Above is the US Constitution. Songwriters have constitutional rights (although lately I’ve come to doubt it). For instance we have a right to make legal private contracts with our co-writers without the federal government later making them illegal. In order for Renata Hesse and the rest of the can’t-shoot-straight DOJ antitrust gang to institute this new rule without violating existing private contracts between songwriters, the final rule is incredibly complex. Unless hundreds of thousands of songwriters (or their estates) go back and modify co-writing agreements with hundreds of thousands of co-writers, hundreds of thousands of songs (maybe millions) will no longer be available for licensing. This rule change requires a vast re-ordering of the music licensing system that will likely take decades.
Now as a restaurant or venue owner how does this affect you?
First you know how you obtain the right to publicly perform music for the public in your establishment, right? From your ASCAP, BMI and SESAC licenses! The very licenses the DOJ (apparently at the behest of Google) has just obliterated.
Currently these are blanket licenses. You don’t have to keep track of what songs the bands are playing and what songs the DJs are spinning. You don’t have to check the bands setlist before they go on stage or dig through the DJs crate of albums and note which albums are not licensed and forbid DJs to play these songs. That is the beauty of the songwriter rights organizations. They create efficiency. It’s a win-win. Venues are shielded from infringement claims. Songwriters get paid. Without these blanket licenses a bar, restaurant and venue would literally have to license each song directly from every music publisher and songwriter.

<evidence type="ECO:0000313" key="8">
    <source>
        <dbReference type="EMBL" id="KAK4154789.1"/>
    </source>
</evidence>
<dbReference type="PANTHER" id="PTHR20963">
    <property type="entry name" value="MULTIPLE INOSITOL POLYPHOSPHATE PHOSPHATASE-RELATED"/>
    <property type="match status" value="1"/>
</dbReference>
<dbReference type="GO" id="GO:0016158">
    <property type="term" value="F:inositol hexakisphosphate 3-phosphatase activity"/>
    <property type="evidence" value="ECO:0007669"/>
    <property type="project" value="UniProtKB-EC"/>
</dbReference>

Will it stay this way? It is highly unlikely. A significant number of songs will be unavailable for licensing and you will have to negotiate and obtain many more licenses from many more organizations to have the same coverage you have now. You may even be required to negotiate directly with an individual writer depending on the song.
“Hi this is John from the Red Dog Saloon outside North Platte Nebraska. I’d like to talk to Max Martin about licensing that Taylor Swift Song”
Above you can see what BMI wrote to the Judge Stanton who oversees BMI’s consent decree (the rule DOJ changed). A significant portion of songs especially songs with foreign writers or cowriters, (and works with samples) become “stranded.” Same thing would happen to ASCAP. So because of the new DOJ rule, certain songs become “incapable of being performed in this country.” Suddenly your BMI and ASCAP licenses are not “blanket licenses.” Don’t believe BMI? What does the US Copyright Office say?
The copyright office said the same thing last year when they warned against changing this rule. See above. “…might well result in a sharp decrease in repertoire available through these PRO’s blanket licenses.” Now that we’ve seen the actual text of the DOJ rule we see the Copyright office was correct in its prediction.
Even the Department of Justice admits in their own brief (above) that this new rule will require removing songs from BMI and ASCAP “blanket” licenses.
Further order that BMI and ASCAP identify the songs no longer allowed in the blanket licenses. The expenses associated with this Sisyphean task (new songs constantly created) will come out of songwriter royalties or higher licensing fees to venues. That’s right lower royalties, higher costs for venues and fewer songs available. Doesn’t this violate the entire antitrust division mandate.
How many fewer songs available?